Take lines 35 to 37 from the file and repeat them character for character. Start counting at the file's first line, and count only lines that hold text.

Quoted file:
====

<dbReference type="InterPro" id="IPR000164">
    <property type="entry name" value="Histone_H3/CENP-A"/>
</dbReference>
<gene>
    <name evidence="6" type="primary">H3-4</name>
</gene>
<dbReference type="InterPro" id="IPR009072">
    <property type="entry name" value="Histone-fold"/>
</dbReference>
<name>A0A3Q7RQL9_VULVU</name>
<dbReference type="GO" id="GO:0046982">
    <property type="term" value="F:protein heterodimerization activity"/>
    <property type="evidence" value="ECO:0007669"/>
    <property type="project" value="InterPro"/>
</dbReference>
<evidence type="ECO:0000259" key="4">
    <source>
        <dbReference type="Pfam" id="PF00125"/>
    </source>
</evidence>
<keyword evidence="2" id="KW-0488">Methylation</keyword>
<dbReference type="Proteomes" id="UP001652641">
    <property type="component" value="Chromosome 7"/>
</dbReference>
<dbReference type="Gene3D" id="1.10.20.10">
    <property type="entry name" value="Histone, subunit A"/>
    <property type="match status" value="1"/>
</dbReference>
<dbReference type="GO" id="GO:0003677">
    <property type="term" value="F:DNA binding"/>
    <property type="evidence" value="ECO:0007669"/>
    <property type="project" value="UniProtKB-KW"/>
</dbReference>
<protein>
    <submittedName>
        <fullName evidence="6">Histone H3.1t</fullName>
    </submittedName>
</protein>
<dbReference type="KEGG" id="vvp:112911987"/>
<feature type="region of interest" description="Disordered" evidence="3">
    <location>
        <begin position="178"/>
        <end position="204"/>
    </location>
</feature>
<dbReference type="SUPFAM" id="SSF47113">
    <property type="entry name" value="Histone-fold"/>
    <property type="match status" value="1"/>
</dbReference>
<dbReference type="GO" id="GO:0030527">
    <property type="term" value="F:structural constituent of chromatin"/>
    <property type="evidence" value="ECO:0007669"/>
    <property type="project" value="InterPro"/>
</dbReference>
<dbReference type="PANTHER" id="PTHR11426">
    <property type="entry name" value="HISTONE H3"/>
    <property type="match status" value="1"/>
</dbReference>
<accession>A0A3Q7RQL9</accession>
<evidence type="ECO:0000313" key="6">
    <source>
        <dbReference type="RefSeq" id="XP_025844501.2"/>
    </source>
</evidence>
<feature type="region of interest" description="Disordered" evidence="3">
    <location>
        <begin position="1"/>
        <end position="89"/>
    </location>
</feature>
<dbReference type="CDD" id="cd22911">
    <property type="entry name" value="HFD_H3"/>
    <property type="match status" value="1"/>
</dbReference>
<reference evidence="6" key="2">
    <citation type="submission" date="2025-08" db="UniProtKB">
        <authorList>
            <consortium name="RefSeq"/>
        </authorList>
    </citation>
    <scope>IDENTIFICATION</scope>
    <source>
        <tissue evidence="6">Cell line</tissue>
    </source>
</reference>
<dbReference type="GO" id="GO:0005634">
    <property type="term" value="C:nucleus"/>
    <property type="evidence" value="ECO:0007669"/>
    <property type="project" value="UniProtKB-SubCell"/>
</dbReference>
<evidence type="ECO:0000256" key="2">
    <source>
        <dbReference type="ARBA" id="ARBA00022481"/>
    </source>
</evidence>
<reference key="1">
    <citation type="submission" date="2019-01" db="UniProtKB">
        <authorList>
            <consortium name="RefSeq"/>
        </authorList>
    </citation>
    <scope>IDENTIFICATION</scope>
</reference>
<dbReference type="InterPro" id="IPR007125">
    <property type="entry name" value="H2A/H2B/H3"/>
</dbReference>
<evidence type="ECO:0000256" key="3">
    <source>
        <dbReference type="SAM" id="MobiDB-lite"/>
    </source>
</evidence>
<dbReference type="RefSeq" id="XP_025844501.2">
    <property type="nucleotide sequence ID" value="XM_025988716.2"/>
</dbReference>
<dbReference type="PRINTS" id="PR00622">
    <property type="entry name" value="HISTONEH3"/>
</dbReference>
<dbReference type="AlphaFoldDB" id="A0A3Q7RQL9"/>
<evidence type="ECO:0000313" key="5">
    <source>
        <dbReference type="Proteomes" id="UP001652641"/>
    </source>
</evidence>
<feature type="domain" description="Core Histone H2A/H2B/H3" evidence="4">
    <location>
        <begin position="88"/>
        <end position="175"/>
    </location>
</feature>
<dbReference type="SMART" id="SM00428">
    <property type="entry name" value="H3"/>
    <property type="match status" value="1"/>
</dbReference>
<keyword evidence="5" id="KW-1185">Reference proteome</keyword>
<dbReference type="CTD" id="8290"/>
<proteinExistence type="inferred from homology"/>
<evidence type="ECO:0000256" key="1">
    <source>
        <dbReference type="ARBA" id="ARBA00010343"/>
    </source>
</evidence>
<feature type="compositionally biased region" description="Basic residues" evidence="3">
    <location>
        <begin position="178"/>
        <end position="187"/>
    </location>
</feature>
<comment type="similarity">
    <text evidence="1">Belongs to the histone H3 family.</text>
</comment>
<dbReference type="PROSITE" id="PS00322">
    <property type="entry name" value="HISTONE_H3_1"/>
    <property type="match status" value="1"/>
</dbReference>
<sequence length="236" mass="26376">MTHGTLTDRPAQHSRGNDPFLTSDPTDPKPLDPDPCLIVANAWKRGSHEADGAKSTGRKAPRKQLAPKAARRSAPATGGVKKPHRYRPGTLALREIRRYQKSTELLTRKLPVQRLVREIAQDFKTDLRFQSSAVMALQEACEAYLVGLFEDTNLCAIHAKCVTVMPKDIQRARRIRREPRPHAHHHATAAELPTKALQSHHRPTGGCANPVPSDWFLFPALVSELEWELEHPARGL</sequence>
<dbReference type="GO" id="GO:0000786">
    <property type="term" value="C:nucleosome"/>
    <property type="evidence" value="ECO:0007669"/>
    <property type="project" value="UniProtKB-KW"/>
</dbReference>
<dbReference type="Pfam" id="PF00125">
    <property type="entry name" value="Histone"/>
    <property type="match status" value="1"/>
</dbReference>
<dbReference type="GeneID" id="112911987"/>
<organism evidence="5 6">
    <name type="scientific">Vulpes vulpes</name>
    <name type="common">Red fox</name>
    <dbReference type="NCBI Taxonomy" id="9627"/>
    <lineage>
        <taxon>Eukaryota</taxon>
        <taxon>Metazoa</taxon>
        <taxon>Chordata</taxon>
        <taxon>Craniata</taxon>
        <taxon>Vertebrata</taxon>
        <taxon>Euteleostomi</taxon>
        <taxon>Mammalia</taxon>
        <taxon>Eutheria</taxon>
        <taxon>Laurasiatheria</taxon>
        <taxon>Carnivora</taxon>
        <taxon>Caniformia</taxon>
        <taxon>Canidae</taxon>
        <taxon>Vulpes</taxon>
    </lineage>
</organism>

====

    <submittedName>
        <fullName evidence="6">Histone H3.1t</fullName>
    </submittedName>